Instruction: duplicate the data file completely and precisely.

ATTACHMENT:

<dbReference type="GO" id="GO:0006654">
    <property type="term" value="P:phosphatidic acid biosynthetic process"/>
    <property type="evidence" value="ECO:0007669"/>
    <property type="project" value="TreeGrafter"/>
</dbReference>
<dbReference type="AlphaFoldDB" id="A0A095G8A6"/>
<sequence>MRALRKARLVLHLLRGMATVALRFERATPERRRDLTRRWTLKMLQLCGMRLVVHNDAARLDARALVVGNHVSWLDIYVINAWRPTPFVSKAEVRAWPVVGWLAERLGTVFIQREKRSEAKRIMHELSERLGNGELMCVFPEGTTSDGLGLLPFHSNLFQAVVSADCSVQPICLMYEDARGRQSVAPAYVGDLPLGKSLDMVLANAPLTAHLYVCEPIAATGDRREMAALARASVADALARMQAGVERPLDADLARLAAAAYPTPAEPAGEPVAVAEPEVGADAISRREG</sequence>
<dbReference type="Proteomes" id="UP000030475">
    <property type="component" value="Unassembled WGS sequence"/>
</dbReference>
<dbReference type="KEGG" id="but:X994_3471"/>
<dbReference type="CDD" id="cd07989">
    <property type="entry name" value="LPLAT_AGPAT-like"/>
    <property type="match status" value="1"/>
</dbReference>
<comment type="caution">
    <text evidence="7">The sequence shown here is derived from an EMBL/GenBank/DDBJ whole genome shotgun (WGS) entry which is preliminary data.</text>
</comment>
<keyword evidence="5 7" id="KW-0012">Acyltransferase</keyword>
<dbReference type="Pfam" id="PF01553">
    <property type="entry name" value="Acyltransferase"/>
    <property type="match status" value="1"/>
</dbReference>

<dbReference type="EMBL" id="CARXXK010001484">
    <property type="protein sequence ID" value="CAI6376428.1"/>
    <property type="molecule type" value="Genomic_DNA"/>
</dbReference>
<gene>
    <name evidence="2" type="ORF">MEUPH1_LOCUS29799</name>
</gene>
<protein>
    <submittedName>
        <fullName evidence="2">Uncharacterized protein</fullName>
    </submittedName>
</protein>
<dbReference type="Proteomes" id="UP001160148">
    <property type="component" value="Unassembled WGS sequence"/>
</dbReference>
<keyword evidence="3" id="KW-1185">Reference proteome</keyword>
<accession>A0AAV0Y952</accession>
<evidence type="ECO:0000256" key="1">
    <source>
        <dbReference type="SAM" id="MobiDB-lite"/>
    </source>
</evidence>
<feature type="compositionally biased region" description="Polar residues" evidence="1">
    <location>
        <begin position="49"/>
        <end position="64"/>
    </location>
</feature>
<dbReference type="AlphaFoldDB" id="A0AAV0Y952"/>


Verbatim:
<dbReference type="GO" id="GO:0006654">
    <property type="term" value="P:phosphatidic acid biosynthetic process"/>
    <property type="evidence" value="ECO:0007669"/>
    <property type="project" value="TreeGrafter"/>
</dbReference>
<dbReference type="AlphaFoldDB" id="A0A095G8A6"/>
<sequence>MRALRKARLVLHLLRGMATVALRFERATPERRRDLTRRWTLKMLQLCGMRLVVHNDAARLDARALVVGNHVSWLDIYVINAWRPTPFVSKAEVRAWPVVGWLAERLGTVFIQREKRSEAKRIMHELSERLGNGELMCVFPEGTTSDGLGLLPFHSNLFQAVVSADCSVQPICLMYEDARGRQSVAPAYVGDLPLGKSLDMVLANAPLTAHLYVCEPIAATGDRREMAALARASVADALARMQAGVERPLDADLARLAAAAYPTPAEPAGEPVAVAEPEVGADAISRREG</sequence>
<dbReference type="Proteomes" id="UP000030475">
    <property type="component" value="Unassembled WGS sequence"/>
</dbReference>
<dbReference type="KEGG" id="but:X994_3471"/>
<dbReference type="CDD" id="cd07989">
    <property type="entry name" value="LPLAT_AGPAT-like"/>
    <property type="match status" value="1"/>
</dbReference>
<comment type="caution">
    <text evidence="7">The sequence shown here is derived from an EMBL/GenBank/DDBJ whole genome shotgun (WGS) entry which is preliminary data.</text>
</comment>
<keyword evidence="5 7" id="KW-0012">Acyltransferase</keyword>
<dbReference type="Pfam" id="PF01553">
    <property type="entry name" value="Acyltransferase"/>
    <property type="match status" value="1"/>
</dbReference>

<dbReference type="EMBL" id="CARXXK010001484">
    <property type="protein sequence ID" value="CAI6376428.1"/>
    <property type="molecule type" value="Genomic_DNA"/>
</dbReference>
<gene>
    <name evidence="2" type="ORF">MEUPH1_LOCUS29799</name>
</gene>
<protein>
    <submittedName>
        <fullName evidence="2">Uncharacterized protein</fullName>
    </submittedName>
</protein>
<dbReference type="Proteomes" id="UP001160148">
    <property type="component" value="Unassembled WGS sequence"/>
</dbReference>
<keyword evidence="3" id="KW-1185">Reference proteome</keyword>
<accession>A0AAV0Y952</accession>
<evidence type="ECO:0000256" key="1">
    <source>
        <dbReference type="SAM" id="MobiDB-lite"/>
    </source>
</evidence>
<feature type="compositionally biased region" description="Polar residues" evidence="1">
    <location>
        <begin position="49"/>
        <end position="64"/>
    </location>
</feature>
<dbReference type="AlphaFoldDB" id="A0AAV0Y952"/>